Saturday, December 1, 2012
G 20 and India - summary of informative lecture of RBI GOVERNOR
G 20 and India
(46th A.D Shroff Memorial Lecture delivered by Dr. Duvvuri Subbarao, Governor, Reserve Bank of India, at Indian Merchants’ Chamber Mumbai on November 20, 2012)
This is a summary of the MAIN POINTS in the lecture delivered by the RBI Governor on 20th, Nov,2012. For the full text, readers may visit the RBI web site.
As always, RBI Governor’s lecture here is laced with precision, logic, focus on problems and clarity of solutions.
Anyone who wants some clarity of the present Global economic scenario will indeed profit from the insights that these lectures provide. The General Investor in stocks and shares also will profit by understanding the movement of the Indian and Global economies – and what future holds out for India and the world – especially the G 20.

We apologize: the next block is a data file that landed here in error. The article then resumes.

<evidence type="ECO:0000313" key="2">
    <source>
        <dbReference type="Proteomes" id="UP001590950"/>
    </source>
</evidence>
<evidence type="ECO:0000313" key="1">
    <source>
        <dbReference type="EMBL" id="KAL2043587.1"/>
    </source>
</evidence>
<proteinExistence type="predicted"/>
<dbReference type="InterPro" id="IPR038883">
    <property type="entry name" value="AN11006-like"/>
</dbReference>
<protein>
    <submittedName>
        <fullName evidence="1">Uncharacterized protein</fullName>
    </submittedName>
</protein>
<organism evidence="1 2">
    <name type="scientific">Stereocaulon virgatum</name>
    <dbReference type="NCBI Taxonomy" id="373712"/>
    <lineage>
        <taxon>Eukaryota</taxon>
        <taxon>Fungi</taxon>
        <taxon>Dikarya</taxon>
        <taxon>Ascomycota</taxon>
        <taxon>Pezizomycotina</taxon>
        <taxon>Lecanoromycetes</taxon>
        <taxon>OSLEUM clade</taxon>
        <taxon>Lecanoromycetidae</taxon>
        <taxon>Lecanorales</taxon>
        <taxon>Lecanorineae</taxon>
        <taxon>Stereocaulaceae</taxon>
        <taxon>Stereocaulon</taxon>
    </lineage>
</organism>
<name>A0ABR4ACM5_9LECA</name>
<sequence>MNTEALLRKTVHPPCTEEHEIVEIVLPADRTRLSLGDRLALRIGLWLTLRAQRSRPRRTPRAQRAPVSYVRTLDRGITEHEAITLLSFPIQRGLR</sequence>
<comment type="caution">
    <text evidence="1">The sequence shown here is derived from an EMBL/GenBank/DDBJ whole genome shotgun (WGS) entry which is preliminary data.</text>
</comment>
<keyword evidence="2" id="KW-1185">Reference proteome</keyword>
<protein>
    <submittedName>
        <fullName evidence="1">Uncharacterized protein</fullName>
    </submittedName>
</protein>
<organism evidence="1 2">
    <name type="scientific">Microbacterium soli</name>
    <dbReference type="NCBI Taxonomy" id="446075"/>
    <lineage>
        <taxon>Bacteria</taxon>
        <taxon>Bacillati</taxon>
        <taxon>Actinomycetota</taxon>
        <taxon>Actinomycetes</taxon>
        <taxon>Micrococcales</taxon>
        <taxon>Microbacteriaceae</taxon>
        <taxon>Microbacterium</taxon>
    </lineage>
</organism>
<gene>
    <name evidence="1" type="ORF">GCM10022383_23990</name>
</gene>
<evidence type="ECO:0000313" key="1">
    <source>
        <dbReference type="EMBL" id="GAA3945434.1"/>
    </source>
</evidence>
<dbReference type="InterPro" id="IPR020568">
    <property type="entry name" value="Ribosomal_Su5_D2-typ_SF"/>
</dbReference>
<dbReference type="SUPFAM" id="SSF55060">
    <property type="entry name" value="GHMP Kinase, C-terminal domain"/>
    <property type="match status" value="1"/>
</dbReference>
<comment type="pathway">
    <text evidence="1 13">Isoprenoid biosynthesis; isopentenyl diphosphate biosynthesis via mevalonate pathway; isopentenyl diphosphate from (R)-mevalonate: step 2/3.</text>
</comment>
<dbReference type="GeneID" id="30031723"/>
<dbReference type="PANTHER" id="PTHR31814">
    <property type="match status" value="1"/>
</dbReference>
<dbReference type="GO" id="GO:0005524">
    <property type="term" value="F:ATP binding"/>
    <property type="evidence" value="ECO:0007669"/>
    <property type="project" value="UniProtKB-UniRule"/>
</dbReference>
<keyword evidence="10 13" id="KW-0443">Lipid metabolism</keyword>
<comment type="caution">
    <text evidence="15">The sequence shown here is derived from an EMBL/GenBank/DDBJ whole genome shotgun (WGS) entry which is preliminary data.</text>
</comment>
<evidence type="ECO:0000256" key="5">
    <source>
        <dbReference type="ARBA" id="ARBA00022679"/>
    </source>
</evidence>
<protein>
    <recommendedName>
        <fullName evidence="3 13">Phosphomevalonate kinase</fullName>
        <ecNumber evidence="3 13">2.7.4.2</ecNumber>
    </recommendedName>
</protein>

Now read on the summary :
Ø What is the G 20?
Ø G 20 is an informal club with 19 member countries and the European Union which together represent 90 per cent of global GDP, 80 per cent of global trade and two-thirds of the global population.
Ø The chair of the G 20 rotates every year from country to country. The chair country takes the lead in formulating and driving the agenda. The G 20 leaders meet at the summit level once a year.Besides, the Finance Ministers and central bank governors of G 20 meet twice a year. All the meetings are typically held in, and hosted by, the chair country. The President of the World Bank and the Managing Director of the IMF attend the G 20 meetings, thereby ensuring that the activities of the G 20 are integrated into the agenda of the Bretton Woods Institutions where necessary. There are also other invitees to the G 20 meetings such as the OECD, UNDP and the regional development banks.
Ø Why is the G 20 important?
Ø The bigger EMEs, particularly the BRICS3, were growing at a much faster pace than OECD countries for a long time, and were becoming increasingly systemically important. It became clear that for any multilateral economic consultative process managing globalization to be effective, their inclusion in the process was imperative.